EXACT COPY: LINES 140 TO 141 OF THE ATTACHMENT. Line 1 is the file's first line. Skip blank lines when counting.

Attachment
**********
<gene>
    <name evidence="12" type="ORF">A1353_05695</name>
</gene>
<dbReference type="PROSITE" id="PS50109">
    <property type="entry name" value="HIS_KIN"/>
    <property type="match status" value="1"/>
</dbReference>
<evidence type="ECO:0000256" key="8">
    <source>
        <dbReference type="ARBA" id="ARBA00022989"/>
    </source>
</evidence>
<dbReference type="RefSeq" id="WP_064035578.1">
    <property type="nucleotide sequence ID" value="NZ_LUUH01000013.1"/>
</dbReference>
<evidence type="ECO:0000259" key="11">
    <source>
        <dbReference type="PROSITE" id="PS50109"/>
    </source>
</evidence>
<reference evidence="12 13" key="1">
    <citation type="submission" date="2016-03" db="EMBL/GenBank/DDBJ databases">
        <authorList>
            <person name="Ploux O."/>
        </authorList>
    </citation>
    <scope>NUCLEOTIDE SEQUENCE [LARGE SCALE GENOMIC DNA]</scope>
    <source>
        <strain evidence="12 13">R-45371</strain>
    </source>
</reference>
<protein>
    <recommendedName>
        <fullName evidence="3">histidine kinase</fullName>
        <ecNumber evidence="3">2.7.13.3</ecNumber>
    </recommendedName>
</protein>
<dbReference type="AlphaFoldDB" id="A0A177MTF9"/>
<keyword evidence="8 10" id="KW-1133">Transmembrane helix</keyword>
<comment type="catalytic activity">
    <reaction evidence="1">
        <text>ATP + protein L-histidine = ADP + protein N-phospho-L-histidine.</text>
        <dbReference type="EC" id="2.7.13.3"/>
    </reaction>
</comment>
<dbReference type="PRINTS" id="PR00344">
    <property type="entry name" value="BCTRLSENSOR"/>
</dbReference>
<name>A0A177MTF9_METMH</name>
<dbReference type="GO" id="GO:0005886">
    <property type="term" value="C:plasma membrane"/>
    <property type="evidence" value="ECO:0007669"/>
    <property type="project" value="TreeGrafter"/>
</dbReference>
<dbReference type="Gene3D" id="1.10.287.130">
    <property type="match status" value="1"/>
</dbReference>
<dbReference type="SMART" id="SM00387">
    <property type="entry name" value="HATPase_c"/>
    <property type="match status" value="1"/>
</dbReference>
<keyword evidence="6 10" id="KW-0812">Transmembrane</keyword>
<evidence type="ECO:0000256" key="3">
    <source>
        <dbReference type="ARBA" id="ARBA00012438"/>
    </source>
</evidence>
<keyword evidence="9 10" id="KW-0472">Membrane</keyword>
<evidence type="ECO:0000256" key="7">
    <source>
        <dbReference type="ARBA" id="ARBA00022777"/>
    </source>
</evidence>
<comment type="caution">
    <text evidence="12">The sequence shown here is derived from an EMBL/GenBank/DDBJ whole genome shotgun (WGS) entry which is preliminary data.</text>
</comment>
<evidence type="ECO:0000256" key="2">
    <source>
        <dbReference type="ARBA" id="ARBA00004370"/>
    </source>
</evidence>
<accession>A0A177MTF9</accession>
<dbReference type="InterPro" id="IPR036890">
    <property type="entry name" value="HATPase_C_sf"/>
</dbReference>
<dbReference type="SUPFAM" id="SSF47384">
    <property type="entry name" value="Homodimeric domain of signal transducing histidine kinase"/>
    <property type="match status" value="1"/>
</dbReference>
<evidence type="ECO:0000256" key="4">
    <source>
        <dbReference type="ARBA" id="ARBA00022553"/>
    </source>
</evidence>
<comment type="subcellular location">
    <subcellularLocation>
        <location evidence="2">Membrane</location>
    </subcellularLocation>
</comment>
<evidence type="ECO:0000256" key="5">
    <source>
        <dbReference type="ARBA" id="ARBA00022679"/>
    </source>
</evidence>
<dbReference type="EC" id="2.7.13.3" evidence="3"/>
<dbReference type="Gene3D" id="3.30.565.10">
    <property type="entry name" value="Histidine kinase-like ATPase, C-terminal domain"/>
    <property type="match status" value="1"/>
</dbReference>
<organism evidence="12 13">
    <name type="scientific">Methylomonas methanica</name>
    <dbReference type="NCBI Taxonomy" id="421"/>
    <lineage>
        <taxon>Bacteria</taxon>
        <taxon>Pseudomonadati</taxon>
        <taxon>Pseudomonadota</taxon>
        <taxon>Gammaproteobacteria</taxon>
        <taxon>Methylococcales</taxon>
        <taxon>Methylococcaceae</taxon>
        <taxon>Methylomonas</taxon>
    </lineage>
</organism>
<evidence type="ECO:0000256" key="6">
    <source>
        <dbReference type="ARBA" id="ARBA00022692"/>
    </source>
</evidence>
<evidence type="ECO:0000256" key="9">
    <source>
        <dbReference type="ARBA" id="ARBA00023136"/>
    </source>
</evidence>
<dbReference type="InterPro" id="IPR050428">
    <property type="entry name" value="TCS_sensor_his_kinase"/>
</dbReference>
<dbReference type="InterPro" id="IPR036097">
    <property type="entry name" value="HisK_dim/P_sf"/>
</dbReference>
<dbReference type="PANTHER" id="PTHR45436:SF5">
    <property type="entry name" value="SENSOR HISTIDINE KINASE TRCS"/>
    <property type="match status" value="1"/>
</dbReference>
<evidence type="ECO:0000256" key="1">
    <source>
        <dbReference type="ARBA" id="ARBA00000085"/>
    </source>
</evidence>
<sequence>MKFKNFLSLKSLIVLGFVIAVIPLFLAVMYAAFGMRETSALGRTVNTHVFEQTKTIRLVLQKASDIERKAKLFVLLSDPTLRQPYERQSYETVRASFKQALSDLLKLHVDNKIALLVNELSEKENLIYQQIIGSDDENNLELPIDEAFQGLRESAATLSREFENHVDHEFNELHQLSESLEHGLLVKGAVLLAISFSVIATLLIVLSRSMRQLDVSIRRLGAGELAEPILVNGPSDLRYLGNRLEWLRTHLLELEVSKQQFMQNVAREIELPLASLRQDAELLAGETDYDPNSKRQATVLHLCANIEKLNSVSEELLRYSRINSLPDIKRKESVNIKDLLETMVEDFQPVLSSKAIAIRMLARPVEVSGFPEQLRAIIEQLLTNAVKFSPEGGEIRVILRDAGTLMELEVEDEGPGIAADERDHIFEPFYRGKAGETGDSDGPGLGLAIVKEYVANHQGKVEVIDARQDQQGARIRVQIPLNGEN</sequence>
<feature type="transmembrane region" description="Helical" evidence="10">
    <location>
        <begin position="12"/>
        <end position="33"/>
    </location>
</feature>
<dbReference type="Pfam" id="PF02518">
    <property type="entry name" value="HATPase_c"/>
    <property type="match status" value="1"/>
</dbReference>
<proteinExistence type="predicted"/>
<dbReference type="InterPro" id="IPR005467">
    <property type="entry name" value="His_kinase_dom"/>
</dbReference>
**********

    <property type="entry name" value="SENSOR HISTIDINE KINASE TRCS"/>
    <property type="match status" value="1"/>